The Medicare Payment Advisory Commission (MedPAC) on Thursday voted 15-0 to recommend a competitive pricing program and other changes to reimbursements for drugs covered under Medicare Part B.
MedPAC Chair Francis Crosson said the panel feels an "obligation" to address rising drug costs for Medicare and its beneficiaries. The Medicare program, along with Medicare beneficiaries, paid about $26 billion for Part B drugs in 2015, up from about $23 billion in 2014. Further, spending on medicines covered under Part B, which covers doctors' services, has grown by about 9 percent annually since 2009, considerably outpacing inflation rates, CQ News reports.
Competitive pricing recommendations
MedPAC recommended that Congress no later than 2022 create a path to give Medicare authority to negotiate prices for drugs covered under Part B. Currently, federal law does not allow Medicare to negotiate with drugmakers on prescription drug prices. Instead, Medicare calculates Part B drug reimbursements based on a formula that adds a premium to the average sales price of the drugs.
However, under MedPAC's proposed Drug Value Program (DVP), a small number of vendors would negotiate the prices Medicare would pay for drugs covered under Part B. The vendors could use tools private insurers commonly use to help control drug costs, such as creating drug formularies, according to CQ News.
The program would be voluntary for health care providers. Participating providers would purchase the drugs at the rate negotiated by the vendor, and Medicare then would reimburse providers at the purchase rate plus an administration fee. Medicare would determine the administration fee under its physician fee schedule or the outpatient prospective payment system. According to MedPage Today, providers would be able to share in savings generated under the DVP.
MedPAC staff estimated that implementing the DVP could lower Medicare spending by between $250 million and $750 million in the program's first year and between $1 billion and $5 billion over five years.
Poll: Drug prices are U.S. residents' top health policy concern
Recommended changes to Part B's reimbursement model
MedPAC also recommended several changes to the reimbursement model Medicare uses for drugs covered under Part B, including:
- Creating consolidated billing codes for biosimilar drugs;
- Improving data reporting on average sales price by requiring all manufacturers of drugs covered under Medicare Part D to report such pricing data;
- Increasing penalties on drugmakers that are required to report average sales price data but fail to do so;
- Limiting payment rate increases for drugs that are paid for based on average sales price by requiring drugmakers to pay Medicare a rebate if their drugs' average sales price exceed a particular inflation benchmark; and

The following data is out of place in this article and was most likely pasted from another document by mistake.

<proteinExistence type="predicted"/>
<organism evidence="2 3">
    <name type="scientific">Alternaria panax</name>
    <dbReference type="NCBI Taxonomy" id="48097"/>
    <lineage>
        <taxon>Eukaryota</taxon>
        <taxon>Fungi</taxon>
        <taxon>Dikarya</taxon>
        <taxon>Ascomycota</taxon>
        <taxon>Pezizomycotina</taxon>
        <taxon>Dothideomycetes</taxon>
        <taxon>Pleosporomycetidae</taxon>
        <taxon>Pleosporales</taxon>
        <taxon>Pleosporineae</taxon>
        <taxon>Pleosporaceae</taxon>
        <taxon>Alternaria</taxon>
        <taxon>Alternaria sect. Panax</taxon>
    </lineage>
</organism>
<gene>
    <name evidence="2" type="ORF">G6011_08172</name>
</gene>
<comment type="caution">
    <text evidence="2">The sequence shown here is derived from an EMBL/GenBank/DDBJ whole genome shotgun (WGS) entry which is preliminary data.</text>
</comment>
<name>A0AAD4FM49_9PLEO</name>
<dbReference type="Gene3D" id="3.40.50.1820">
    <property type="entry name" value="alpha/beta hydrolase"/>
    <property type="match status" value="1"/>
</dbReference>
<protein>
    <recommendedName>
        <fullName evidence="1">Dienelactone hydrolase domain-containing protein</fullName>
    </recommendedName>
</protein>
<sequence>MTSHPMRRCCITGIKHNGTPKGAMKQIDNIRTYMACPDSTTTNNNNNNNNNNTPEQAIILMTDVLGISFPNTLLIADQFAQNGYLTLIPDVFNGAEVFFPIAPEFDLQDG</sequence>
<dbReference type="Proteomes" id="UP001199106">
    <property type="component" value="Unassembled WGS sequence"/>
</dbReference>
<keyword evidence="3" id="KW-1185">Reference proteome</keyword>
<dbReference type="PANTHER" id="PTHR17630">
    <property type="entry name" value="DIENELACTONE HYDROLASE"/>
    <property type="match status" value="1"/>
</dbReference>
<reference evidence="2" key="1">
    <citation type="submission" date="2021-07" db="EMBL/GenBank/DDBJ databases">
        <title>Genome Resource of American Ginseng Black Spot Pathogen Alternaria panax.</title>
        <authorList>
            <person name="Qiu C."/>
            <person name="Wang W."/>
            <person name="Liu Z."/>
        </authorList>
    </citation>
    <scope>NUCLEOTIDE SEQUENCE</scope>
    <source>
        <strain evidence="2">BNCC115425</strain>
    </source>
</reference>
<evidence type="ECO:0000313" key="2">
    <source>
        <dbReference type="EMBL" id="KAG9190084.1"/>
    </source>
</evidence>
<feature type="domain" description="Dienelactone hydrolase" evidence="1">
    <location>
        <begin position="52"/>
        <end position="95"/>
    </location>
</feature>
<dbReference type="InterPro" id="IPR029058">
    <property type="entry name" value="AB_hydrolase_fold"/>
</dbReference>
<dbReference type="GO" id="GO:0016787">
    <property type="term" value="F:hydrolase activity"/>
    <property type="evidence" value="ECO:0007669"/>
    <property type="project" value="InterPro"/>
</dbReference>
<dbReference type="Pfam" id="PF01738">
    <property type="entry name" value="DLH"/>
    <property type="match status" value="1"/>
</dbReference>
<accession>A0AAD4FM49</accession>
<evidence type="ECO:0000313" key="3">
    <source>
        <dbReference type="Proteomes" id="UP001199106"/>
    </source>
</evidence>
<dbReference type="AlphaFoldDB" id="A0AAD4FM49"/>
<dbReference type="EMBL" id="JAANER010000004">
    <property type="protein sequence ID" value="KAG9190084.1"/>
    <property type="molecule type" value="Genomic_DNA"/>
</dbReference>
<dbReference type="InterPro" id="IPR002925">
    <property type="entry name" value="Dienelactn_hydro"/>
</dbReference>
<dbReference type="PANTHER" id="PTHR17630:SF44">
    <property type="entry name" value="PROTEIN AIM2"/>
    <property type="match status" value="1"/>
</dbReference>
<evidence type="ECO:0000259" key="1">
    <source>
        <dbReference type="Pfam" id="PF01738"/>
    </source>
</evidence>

- Reducing the payment rate for drugs that are paid for based on wholesale acquisition cost from wholesale acquisition cost plus 6 percent to 3 percent.
Pharmaceutical Research and Manufacturers of America (PhRMA) spokesperson Allyson Funk said the group opposes the panel's recommendations regarding Medicare's approach to Part B drug pricing, saying the recommendations could "have a detrimental impact on access for patients who rely on Part B therapies to treat serious and complex conditions."
In contrast, Neeraj Sood, director of research at the Schaeffer Center for Health Policy and Economics at the University of Southern California, said using drug formularies could help promote competitive prices and thereby increase patients' access to drugs covered under Part B.
Amy Bricker, a MedPAC commissioner and VP for supply chain strategy at Express Scripts, expressed doubt that DVP would result in cost savings. She added, "There is a way for us, I believe, to foster competition, to bring value to the market without adopting something as drastic as this" (Frieden, MedPage Today, 4/6; Young, CQ News, 4/6 [subscription required]; Dickson, Modern Healthcare, 4/6).
What providers can learn from the drug pricing debate
We already knew that patients are becoming more sensitive to health care costs. But public uproar over one drug's 5,000 percent "overnight" price hike proves that patients are more discerning—and vocal—than ever. With more of their money on the line, patients are actively deciding when and where to access care based on cost.
We saw it coming—and we laid out concrete tactics for dealing with price sensitivity in your market. The first chapter in our study, The Consumer-Oriented Ambulatory Network, focuses on how you can retain market share by making services more affordable. Download the study to learn more.
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